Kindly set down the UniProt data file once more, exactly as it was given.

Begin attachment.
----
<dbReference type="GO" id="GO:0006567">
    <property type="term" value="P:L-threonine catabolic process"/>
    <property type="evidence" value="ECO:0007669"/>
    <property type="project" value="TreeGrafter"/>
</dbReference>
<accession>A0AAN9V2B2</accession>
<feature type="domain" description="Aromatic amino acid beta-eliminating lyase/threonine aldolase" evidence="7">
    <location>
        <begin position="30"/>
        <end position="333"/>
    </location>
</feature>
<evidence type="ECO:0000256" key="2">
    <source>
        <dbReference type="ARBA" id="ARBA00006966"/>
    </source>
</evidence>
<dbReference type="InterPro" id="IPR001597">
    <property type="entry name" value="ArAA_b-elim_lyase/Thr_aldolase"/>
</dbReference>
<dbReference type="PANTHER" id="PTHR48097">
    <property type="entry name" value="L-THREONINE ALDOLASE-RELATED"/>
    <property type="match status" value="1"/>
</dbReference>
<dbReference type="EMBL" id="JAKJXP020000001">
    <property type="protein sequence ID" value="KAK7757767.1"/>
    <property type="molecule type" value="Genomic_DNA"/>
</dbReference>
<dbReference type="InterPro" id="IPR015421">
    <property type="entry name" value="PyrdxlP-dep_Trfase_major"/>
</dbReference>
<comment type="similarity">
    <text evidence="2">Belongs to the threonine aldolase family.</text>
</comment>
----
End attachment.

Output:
<dbReference type="GO" id="GO:0006567">
    <property type="term" value="P:L-threonine catabolic process"/>
    <property type="evidence" value="ECO:0007669"/>
    <property type="project" value="TreeGrafter"/>
</dbReference>
<accession>A0AAN9V2B2</accession>
<feature type="domain" description="Aromatic amino acid beta-eliminating lyase/threonine aldolase" evidence="7">
    <location>
        <begin position="30"/>
        <end position="333"/>
    </location>
</feature>
<evidence type="ECO:0000256" key="2">
    <source>
        <dbReference type="ARBA" id="ARBA00006966"/>
    </source>
</evidence>
<dbReference type="InterPro" id="IPR001597">
    <property type="entry name" value="ArAA_b-elim_lyase/Thr_aldolase"/>
</dbReference>
<dbReference type="PANTHER" id="PTHR48097">
    <property type="entry name" value="L-THREONINE ALDOLASE-RELATED"/>
    <property type="match status" value="1"/>
</dbReference>
<dbReference type="EMBL" id="JAKJXP020000001">
    <property type="protein sequence ID" value="KAK7757767.1"/>
    <property type="molecule type" value="Genomic_DNA"/>
</dbReference>
<dbReference type="InterPro" id="IPR015421">
    <property type="entry name" value="PyrdxlP-dep_Trfase_major"/>
</dbReference>
<comment type="similarity">
    <text evidence="2">Belongs to the threonine aldolase family.</text>
</comment>